A primary focus has been to develop and test an innovative integrated heat pump system that combines a magnetocaloric heat pump and a vapor compression heat pump in a cascade configuration. The magnetocaloric heat pump component has been manufactured and tested at the Technical University of Denmark (DTU). Meanwhile, the vapor compression heat pump component was produced by Psyctotherm in Greece and underwent testing at the Demokritos National Centre for Scientific Research (NCSRD). Following the testing phase, the vapor compression heat pump was sent to the Danish Technological Institute (DTI) for final testing and integration with the magnetocaloric heat pump.
In September 2021, the vapor compression heat pump arrived at Danish Technological Institute (DTI) in Aarhus, Denmark. Following its arrival, the heat pump was installed in a laboratory test setup specifically designed for characterizing heat pumps. At DTI, the primary objective of heat pump testing was twofold. Firstly, an envelope test was conducted to assess its overall performance. Secondly, the energy efficiency of the heat pump was evaluated in different test scenarios under heating mode. These results were later compared to the test results obtained from NCSRD.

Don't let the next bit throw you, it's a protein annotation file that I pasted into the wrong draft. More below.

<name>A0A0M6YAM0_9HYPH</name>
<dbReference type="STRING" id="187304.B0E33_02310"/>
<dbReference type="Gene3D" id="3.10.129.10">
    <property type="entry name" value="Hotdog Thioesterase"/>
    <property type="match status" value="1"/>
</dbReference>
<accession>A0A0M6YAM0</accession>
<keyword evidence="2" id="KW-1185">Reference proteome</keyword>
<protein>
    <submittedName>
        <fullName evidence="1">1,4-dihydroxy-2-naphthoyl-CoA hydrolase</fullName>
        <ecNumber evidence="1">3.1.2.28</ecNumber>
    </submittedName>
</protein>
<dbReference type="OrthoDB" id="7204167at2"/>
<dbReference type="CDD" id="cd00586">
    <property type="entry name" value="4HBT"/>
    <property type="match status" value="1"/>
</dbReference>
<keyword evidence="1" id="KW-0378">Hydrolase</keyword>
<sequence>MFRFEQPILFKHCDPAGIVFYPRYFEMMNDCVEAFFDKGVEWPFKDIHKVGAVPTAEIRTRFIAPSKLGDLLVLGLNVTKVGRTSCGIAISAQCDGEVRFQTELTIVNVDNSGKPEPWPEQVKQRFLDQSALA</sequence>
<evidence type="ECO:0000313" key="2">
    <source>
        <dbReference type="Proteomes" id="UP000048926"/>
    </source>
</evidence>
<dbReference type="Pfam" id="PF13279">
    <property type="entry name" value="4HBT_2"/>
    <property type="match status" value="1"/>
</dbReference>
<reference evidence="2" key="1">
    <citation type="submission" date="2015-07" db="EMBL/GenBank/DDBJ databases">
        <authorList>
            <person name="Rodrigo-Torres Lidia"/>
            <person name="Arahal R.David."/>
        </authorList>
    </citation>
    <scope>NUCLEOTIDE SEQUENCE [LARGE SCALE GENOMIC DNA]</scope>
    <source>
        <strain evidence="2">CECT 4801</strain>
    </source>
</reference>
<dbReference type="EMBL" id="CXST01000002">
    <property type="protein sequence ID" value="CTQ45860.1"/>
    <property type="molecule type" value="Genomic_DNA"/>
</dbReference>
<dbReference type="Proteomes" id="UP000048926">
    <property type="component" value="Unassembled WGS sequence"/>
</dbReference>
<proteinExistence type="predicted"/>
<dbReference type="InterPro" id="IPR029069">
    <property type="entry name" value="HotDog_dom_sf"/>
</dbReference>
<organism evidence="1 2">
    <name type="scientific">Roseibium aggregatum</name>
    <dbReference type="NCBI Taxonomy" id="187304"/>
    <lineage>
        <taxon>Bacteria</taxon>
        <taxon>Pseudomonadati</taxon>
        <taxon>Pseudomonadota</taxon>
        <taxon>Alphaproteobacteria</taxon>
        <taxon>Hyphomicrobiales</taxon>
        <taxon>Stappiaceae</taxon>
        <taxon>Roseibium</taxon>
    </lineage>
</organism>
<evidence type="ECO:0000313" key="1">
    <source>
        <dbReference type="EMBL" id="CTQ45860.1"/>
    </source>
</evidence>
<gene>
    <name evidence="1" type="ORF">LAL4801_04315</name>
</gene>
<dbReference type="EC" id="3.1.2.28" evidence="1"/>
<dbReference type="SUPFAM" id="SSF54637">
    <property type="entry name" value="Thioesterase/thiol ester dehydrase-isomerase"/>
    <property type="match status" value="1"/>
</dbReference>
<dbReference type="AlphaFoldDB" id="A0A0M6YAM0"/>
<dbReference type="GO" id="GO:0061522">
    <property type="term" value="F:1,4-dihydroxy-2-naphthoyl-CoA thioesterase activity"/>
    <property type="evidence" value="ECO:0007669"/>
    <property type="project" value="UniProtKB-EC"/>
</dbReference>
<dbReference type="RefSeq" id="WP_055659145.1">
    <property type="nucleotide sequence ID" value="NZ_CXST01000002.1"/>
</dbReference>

To facilitate the testing, the heat pump was charged with the recommended 4 kg of HFO refrigerant, specifically R1234ze(E). It was then connected to temperature-controlled water flows in closed circuits, both on the evaporator and condenser sides of the heat pump. By exchanging heat with external systems, the water circuit on the condenser side was cooled, while the water circuit on the evaporator side was heated. This setup allowed for the achievement of specified temperatures in the test scenarios. The process was controlled by PID-regulated valves, which adjusted their opening and closing based on the need for cooling or heating. Similar control methods were employed for the pumps and water flow. It's important to note that during these tests, the outdoor air-fan evaporator was not utilized. The focus was solely on the water-source mode.